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Inside China: Aide to consulate defector charged

- - Wednesday, August 1, 2012

Wang Pengfei, the right-hand man of Wang Lijun, the former Chongqing police chief whose attempted defection to the U.S. Consulate in Chengdu in February triggered China's biggest political storm in several decades, was officially charged recently with dereliction of duty and corruption.

Wang Pengfei worked as senior aide to the organized-crime investigator and was chief of Chongqing's Criminal Forensics and Police Technologies and the chief of police for the Yubei district. That's the district where British businessman Neil Heywood was found dead in November. The wife of a former top Communist Party leader is charged with murder in his death.

Wang Lijun made a daring escape attempt to the consulate in February, and eventually was turned away and given over to the Ministry of State Security. He has not been seen since his 30-hour consulate visit ended.

The dereliction of duty charge against Wang Pengfei is unusual because he was in charge of police forensics and likely handled Heywood's autopsy and efforts to trace the poison that killed him.

Widespread reports from China state that Gu Kailai, wife of Chongqing Party viceroy Bo Xilai, a powerful ruling Politburo member, and Mrs. Gu's co-defendant Zhang Xiaojun, forcibly fed cyanide to Heywood, killing him instantly in a hotel room.

If those reports are accurate, Wang Pengfei, as the forensic chief, probably certified the initial cause of death as poisoning.

Now Mr. Wang has been charged with "dereliction of duty" as a result of the Gu case, a sign that the reported cause of Heywood's death by cyanide poisoning may not hold water. The charge raises questions about whether Mr. Wang falsified the cause of death by cyanide poisoning, or whether other methods were used to kill Heywood, who reportedly was close to Mr. Bo's family.

Mrs. Gu and Mr. Zhang were charged two weeks ago with homicide. But the official published charge did not specify how Heywood was killed or when.

A local court in the eastern province of Anhui will hold the trial, which observers say will last a few days.

A guilty verdict against the defendants is almost certain in Chinese courts, based on past similar political cases.

Final sentences are expected to be announced by the end of August, removing another factor of political uncertainty before the major political reshuffling of power set for the 18th Party Congress scheduled in Beijing, probably in October.

Russia seizes Two Chinese fishing vessels

Russian border authorities patrolling near Siberia seized two Chinese fishing vessels July 24 for illegal fishing in Russia's exclusive economic zone.

The seizures followed the July 16 deadly encounter between a Chinese fishing boat and a Russian patrol ship. Russian sailors seized the Chinese vessel after it collided with the patrol boat and fled. One Chinese fisherman was killed in the incident, in which the Russian patrol boat fired its deck guns.

In the July 24 incident, Russian authorities detained 33 Chinese fishermen from the two boats in the latest dustup over maritime claims.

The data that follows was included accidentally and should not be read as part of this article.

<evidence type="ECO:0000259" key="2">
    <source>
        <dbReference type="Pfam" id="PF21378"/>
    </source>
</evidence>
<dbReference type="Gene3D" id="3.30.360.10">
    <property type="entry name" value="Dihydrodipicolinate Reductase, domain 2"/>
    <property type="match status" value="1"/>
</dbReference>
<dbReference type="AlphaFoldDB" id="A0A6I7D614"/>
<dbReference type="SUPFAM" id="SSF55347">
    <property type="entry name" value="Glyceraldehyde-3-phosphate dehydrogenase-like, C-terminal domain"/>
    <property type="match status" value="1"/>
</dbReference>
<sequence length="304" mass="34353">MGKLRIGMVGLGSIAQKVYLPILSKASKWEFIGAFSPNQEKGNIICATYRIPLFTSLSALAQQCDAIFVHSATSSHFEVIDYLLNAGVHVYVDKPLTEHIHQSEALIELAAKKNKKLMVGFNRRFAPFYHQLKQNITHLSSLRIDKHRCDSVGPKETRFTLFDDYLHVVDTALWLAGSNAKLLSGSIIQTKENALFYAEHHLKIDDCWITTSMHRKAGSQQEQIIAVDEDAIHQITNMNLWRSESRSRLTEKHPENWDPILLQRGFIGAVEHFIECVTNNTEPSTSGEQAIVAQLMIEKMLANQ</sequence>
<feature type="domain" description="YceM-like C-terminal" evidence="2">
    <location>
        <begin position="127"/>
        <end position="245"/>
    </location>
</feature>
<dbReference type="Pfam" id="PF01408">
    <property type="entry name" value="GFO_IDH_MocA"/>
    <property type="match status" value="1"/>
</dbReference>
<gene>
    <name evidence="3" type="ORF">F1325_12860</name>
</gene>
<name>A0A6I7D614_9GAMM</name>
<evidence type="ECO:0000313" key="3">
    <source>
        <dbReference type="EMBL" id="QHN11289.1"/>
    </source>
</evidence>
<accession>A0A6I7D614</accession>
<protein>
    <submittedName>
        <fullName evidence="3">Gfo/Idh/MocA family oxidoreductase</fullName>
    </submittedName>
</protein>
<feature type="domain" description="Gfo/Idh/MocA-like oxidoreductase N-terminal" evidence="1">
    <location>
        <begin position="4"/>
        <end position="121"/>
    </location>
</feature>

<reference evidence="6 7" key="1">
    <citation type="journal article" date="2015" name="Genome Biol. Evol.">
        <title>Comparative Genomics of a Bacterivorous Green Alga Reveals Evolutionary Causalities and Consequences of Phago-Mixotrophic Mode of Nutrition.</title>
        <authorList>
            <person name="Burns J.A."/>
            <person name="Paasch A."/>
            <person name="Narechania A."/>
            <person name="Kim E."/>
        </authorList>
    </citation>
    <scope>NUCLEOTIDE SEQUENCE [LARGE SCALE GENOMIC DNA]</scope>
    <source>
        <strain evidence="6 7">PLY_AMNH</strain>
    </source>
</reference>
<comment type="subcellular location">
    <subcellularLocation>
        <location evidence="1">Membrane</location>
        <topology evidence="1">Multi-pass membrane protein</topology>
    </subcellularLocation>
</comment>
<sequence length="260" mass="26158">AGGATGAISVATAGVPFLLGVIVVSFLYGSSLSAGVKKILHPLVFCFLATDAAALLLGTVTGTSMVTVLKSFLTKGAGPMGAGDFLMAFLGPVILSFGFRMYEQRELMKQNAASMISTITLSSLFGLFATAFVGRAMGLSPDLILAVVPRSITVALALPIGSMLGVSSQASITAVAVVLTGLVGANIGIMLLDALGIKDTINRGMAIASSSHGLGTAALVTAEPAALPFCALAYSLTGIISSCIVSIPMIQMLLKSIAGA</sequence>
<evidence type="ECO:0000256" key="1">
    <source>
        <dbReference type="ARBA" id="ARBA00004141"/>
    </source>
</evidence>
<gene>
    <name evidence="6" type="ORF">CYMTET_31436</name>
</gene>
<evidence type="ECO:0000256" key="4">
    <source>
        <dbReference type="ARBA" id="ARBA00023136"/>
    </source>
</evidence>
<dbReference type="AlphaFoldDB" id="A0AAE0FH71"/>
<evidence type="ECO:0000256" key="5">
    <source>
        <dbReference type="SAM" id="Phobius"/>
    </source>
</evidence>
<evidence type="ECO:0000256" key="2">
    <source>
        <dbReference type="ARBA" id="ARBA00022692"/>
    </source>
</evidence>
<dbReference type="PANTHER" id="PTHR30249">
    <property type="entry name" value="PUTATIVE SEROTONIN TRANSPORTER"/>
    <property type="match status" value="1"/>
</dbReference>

That makes a total of 10 Chinese fishing vessels currently in Russian custody. The Russians have filed criminal charges against three Chinese captains and a crewmate.

The July 16 incident caused an uproar in China, where anti-Russia sentiment is growing despite Beijing's efforts to court Moscow and forge a strategic partnership against the West.

The fishing incidents pose serious problems for Beijing over whether to get tough with Russia at the expense of its coveted good relationship with President Vladimir Putin's government.

China and Russia share much in common on the international stage, such as shielding dictators Bashar Assad in Syria and Moammar Gadhafi of Libya until he was killed by rebels last year.

But on border issues, historical animosities linger, and Russia surprisingly joined China's other neighbors in opposing Beijing's aggressive maritime activities through its vast fleet of fishing boats.

Incidents of Chinese assertiveness have been seen in the South China Sea, East China Sea and now the northern Pacific near Russia.

Reports say fishing has been particular bountiful in the Russian exclusive economic zone, which covers areas of the Sea of Japan.

Chinese fishermen can obtain fishing licenses from Russian authorities, but most Chinese don't bother to apply. As a result, the majority of Chinese fishing boats operate without proper licenses.

Russian authorities estimate about three dozen Chinese fishing vessels illegally operate inside the Russian zone.

Tense behind-the-scene diplomatic talks were held in Beijing and Moscow seeking to resolve the glitch in Sino-Russo relations.

On Monday, the Chinese Foreign Ministry stated that the Russians would soon release the captured Chinese who have not been charged in court. In exchange, China agreed to a Russian demand that no more intrusions would take place and that China would pay a large fine for any illegally caught fish hauled in by Chinese vessels.

Miles Yu's column appears Thursdays. He can be reached at mmilesyu@gmail.com.